A short but successful stop in Las Vegas. That’s what most visitors hope to achieve during their stay.
Ed Coulson, director of UNLV’s Lied Institute for Real Estate Studies and a professor of economics, will have done just that, though he’s been here longer than a weekend vacationer, when he departs UNLV and Las Vegas at the end of the fall 2016 term.
Coulson took over as director during the fall of 2014 after spending nearly three decades as a professor at Penn State University. But he recently accepted a position at the University of California, Irvine.
There was a lot Coulson set out to accomplish during his time at Lied. Upon arrival, he held the goal of raising the profile of the institute and, by extension, the UNLV Lee Business School.
“In the eyes of the Las Vegas real estate community, I think we’ve done that,” said Coulson during a phone interview.
With the power of the institute behind him, Coulson worked on molding relationships with several individuals and groups during his tenure, including the Greater Las Vegas Association of Realtors and NAIOP Southern Nevada, the Commercial Real Estate Development Association. He also worked to reconstitute Lied’s advisory boards.
“It’s been a joy and a privilege to do that,” he said.
The institute has also connected with the industry through its research of the local real estate markets, various newsletters and other outreach efforts.
The real estate community seems to have appreciated the interaction with Coulson.
Jarrad Katz, the 2016 president of the Southern Nevada CCIM chapter, who also sits on Lied Institutes’ Advisory Board, said, “On behalf of CCIM, we’ve very much appreciated the relationship we’ve had with Dr. Coulson, and we’ve enjoyed interaction that we’ve had with him and what he’s done for the Lied Institute.”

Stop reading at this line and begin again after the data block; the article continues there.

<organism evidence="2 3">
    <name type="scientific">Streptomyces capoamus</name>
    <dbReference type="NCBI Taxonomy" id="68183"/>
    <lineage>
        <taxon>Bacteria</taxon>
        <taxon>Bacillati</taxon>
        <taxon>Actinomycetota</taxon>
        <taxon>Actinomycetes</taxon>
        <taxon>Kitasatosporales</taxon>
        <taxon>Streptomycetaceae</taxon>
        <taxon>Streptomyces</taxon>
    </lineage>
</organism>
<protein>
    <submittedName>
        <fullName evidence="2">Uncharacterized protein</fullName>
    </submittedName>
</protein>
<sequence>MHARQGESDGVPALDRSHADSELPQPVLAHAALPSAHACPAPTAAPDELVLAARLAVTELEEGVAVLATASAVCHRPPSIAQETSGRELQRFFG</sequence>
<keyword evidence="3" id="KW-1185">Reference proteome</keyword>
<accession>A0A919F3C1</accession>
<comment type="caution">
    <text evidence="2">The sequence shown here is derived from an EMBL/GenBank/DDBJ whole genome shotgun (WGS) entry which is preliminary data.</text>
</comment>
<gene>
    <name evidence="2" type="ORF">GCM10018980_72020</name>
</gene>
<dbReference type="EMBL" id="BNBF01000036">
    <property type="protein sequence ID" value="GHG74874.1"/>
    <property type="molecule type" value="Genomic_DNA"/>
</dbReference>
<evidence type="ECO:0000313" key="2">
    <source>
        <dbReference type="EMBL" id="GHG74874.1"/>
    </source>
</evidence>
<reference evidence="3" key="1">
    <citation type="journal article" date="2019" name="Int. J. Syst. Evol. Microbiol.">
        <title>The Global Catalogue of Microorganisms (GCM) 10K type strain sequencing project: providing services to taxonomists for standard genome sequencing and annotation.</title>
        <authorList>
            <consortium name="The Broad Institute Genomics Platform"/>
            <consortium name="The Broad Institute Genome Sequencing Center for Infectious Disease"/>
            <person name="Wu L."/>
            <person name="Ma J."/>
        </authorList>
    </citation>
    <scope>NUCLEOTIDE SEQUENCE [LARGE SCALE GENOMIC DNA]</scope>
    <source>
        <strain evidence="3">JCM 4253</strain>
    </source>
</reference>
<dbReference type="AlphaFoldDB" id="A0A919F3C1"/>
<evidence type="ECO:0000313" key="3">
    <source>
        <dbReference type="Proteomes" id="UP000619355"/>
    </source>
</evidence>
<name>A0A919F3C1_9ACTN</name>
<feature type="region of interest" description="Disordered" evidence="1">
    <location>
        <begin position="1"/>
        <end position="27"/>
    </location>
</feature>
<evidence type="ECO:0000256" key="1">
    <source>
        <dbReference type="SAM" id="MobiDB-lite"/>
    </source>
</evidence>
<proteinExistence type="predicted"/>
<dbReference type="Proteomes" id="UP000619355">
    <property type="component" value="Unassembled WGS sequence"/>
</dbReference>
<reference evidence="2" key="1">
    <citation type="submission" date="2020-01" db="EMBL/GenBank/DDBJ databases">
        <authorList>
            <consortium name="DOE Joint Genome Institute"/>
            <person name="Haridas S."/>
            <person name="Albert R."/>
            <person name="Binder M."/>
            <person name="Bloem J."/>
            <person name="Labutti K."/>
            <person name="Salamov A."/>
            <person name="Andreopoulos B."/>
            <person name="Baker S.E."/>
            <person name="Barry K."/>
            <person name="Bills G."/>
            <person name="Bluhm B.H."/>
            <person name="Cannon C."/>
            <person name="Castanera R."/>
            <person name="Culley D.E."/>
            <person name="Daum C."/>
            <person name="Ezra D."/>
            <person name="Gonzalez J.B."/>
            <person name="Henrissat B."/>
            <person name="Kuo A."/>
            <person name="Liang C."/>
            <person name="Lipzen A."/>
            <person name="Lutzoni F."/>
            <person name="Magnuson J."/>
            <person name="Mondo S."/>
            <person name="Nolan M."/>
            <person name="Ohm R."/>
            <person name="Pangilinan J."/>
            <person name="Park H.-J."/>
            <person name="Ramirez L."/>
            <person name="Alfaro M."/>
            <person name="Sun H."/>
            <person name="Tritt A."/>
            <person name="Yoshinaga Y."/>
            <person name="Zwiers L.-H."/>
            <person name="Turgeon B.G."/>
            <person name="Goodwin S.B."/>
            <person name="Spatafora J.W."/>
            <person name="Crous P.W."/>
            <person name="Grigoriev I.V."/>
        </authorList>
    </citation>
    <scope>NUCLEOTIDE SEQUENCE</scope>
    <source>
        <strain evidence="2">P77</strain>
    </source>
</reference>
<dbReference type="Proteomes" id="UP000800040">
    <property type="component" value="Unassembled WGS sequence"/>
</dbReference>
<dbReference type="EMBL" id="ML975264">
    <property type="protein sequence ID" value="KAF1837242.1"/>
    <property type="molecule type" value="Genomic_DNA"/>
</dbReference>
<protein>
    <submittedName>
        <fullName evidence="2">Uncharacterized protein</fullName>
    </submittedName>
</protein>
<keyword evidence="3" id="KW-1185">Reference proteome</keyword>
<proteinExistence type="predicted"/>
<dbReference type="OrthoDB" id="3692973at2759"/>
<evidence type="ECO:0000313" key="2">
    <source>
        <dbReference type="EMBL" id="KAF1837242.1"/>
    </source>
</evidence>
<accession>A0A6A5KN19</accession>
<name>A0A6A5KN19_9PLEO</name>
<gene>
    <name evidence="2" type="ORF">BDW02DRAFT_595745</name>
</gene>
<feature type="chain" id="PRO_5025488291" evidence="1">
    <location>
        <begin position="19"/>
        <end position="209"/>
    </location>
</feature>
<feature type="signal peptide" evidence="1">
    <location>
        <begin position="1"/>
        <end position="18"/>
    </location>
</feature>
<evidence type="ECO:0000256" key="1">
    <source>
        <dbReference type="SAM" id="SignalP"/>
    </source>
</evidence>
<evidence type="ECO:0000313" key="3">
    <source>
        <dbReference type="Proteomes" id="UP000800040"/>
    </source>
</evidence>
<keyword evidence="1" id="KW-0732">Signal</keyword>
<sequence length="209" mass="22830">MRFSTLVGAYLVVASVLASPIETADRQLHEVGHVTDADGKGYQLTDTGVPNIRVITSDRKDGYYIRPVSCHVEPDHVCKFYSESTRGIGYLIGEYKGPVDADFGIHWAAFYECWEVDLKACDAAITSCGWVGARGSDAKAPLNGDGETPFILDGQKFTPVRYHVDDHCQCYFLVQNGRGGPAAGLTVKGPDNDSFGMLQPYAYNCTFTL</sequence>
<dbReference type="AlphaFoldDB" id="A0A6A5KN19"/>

Coulson has also taken on important tasks for academia.
On top of his other endeavors, he served on the editorial boards of several publications: the Journal of Urban Economics, Regional Science and Urban Economics and the Journal of Housing Economics. He also served as editor of Real Estate Economics.
“Teaching’s the No. 1 job of academics, of course. That goes without saying,” Coulson said. “But part of our job is to add to the knowledge base in the world, so doing research is a big part of that.”
Other things have shifted since Coulson’s arrival. For one, the increase in activity in commercial and residential markets in Las Vegas, though he noted that it really started about three to four year ago.
This has also sparked an increased interest in the real estate course he teaches at UNLV, with enrollment at an all-time high, he said.
Many of these potential real estate professionals are interested in pursuing development, investments and other areas.
Coulson said Las Vegas is “a real estate-oriented community and students are coming to understand that more and more.”
Adding to the spark of industrious activity around the valley will be the entrance of entities such as Faraday Future and Hyperloop, along with a continued recovery of the economy.
On top of increasing jobs, income and a profound impact on Las Vegas real estate markets, both commercial and residential, Coulson said this type of investment would make Las Vegas’ economy stronger, as its industrial base starts to become more diverse.
This wave of diversification in industry doesn’t come without the need for a strong backbone of infrastructure, especially the need for higher education. Coulson said growth in sectors such as technology and others requires a lot of human capital. And good universities are an integral part of fulfilling that need.
UNLV has made several strides to help bring some of that alive in the city. Coulson pointed to the entrance of the new medical school and the universities’ initiative to become a Tier 1 research institution.
Though the valley’s potential is bubbling over, Coulson is excited to head back to Orange County — where he is originally from. He received his bachelor’s degree in economics from the University of California, Riverside and his Ph.D. from the University of California, San Diego.
“UNLV has a great trajectory, and in many ways, I’m going to be sorry not to be a part of that, but going to Irvine is a dream come true,” Coulson said.